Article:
30 May 2021

The Calliope - We Made It/ The Friends of Mrs. Fisher


Defiant youth anthem from hippy group who later became New Wavers

Label: Shamley
Year of Release: 1969

The Calliope are arguably one of the more unfairly overlooked groups of the late sixties hippy scene. The youthful bunch from Santa Barbara penned the infectious "Clear Mud" which actually got a release in the UK as well as the US, and also the eerie and utterly mesmerising "Ryan 5". While that brooding tune should never really have been a 45, its rich, organ drenched atmosphere would still be talked about today if Pink Floyd had written it in their post-Syd sixties phase (except Floyd would never have managed such gorgeous vocal harmonies).

"We Made It" was their follow-up single and strikes a much more strident tone. The lyrical contents of this one apparently caused controversy at the time for the sneering generational sentiments. There's nothing in here as bold as Townshend's snapping "Hope I die before I get old" line, but the chaps certainly seem keen to let us all know that the strides they've taken in life were done without the help - and against the hinderances - of their parent's generation. "We made it through the hang-ups and the screw-ups of the grown-ups!" they declare haughtily, and that's just the opening line. Naturally, this led some older critics to refer to the sacrifices their elders and betters had made which allowed them their freedom and creative outlets. Seasons change and time moves on, but older generations never seem to stop being over-sensitive about what young people think of them, never seeming to realise that a kickback or a reaction isn't only to be expected, it's perfectly natural.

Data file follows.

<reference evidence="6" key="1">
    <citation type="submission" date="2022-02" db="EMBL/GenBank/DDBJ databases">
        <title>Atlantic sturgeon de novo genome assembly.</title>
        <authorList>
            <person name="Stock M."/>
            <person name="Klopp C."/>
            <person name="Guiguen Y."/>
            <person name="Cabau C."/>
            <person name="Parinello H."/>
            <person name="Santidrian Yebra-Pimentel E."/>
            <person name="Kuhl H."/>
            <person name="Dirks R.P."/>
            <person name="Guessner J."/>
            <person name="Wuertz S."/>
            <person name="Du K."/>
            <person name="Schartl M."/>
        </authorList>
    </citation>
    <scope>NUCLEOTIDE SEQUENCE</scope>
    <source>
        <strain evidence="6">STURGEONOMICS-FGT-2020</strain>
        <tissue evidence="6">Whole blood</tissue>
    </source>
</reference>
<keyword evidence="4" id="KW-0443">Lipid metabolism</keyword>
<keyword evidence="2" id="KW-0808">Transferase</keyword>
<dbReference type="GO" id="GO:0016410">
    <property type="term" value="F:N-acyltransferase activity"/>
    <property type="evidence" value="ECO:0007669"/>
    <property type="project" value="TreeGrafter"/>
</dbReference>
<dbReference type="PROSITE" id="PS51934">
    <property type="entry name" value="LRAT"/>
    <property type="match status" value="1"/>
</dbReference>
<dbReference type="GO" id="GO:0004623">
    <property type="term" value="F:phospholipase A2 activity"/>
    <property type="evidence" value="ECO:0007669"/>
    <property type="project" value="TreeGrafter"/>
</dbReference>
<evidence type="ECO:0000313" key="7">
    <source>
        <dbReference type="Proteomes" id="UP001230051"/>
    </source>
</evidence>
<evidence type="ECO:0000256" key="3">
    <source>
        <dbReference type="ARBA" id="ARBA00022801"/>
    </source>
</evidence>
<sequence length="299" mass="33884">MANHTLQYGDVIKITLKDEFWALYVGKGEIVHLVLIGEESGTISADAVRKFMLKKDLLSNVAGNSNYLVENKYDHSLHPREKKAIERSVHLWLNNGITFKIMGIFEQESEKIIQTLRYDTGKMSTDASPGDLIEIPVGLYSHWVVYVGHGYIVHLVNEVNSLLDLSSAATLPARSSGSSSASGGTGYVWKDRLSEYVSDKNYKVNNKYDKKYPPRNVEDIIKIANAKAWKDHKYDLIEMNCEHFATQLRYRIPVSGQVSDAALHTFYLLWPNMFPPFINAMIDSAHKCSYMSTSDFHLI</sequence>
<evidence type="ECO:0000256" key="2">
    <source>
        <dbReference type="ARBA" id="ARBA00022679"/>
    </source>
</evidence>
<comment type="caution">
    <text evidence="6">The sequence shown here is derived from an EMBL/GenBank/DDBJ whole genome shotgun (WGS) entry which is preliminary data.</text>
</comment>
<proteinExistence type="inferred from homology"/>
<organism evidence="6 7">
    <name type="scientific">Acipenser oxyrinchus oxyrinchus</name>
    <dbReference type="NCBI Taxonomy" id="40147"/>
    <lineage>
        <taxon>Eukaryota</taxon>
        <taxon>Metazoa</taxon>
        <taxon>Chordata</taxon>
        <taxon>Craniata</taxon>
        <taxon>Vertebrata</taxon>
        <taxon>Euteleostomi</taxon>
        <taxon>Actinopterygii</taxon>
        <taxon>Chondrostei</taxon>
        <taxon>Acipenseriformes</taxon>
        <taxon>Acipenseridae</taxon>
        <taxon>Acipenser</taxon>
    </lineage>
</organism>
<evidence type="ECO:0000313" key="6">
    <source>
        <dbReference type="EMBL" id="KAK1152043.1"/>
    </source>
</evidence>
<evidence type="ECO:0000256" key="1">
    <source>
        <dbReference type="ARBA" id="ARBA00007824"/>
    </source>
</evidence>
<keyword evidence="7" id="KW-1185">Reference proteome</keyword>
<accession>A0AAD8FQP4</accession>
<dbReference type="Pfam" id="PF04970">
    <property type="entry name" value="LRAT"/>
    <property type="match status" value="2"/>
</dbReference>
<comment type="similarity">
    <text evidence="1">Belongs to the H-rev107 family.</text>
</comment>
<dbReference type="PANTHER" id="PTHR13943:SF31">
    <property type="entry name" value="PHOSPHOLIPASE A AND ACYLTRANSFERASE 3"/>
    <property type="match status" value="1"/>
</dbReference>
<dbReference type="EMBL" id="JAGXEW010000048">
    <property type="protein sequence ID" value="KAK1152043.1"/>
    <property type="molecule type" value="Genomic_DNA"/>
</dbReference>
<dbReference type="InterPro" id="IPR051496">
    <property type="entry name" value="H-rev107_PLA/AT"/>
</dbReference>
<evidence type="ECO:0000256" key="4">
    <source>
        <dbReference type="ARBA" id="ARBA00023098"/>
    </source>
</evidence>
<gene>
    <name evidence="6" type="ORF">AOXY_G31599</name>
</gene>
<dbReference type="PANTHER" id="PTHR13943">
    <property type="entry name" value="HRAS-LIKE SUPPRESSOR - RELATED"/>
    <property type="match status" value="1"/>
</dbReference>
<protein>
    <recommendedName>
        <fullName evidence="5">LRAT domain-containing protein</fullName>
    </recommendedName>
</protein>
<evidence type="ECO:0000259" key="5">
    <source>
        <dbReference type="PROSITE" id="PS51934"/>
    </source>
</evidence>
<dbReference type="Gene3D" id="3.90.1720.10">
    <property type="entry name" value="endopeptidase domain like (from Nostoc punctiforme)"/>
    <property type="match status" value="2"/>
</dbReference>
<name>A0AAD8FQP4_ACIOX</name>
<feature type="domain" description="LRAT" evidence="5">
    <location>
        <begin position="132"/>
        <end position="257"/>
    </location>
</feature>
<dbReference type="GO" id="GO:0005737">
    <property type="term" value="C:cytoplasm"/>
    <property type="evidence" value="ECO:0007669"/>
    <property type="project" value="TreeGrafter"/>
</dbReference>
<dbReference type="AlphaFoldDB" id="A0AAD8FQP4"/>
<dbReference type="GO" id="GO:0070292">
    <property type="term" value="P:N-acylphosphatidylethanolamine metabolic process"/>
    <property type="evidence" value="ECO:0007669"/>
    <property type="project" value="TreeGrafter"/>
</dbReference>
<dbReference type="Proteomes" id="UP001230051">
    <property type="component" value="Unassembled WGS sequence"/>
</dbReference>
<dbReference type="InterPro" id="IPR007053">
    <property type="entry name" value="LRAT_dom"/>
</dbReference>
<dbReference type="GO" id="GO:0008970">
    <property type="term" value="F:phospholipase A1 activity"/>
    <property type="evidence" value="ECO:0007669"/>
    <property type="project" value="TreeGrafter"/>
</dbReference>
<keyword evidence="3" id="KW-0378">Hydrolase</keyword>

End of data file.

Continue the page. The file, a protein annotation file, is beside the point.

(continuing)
As a single, this one lacks the strength of their other two efforts, but does have a direct punch which makes it somewhat tasty. Not a chartbound sound, but a pretty good addition to the ever-expanding pile of likeable US psych garage sounds. 

After The Calliope's singles stiffed, they seemed to disappear for most of the seventies before three of their members - Sue Saad, James Saad and Tony Riparetti - re-emerged in the New Wave band Sue Saad And The Next, and while the attitude of this 45 is very apparent in their other work, that's really where the similarities end. They signed to Planet in 1980 and put out four singles and an LP, and the performance video of their track "Young Girl" on YouTube will give you a fair idea of their output. It sat confidently on the dividing line between commercial rock and CBGB sounds, and made a slight impression in the Netherlands and a cultish impact in the USA.

The fierce Sue Saad later put out a solo single called "Looker" which acted as the theme tune to the much-maligned sci-fi film of the same name, before her career largely dipped back underground again. Her relentless drive is impressive, and she must count as one of the few vocalists apart from Debbie Harry to have a foot in both the psychedelic and New Wave camps. 

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albert1946 said...

Thank you David

Greetings Albert

rntcj said...


Thanx for this one. Have some tracks by this band on US 60's comps. but this single is a "new" hear here.

Ciao! For now.

Arthur Nibble said...

Note the lack of black ink on the A-side label, which fails to make the 'S' shape in the logo or on the sides of the label and also fails to box the record label name. I'll get my coat.

23 Daves said...

Yes, it's accidentally like the Apple A-side/ B-side arrangement except... rubbish. All copies are fine on 45cat so I'm not sure how many dodgy ones got out there.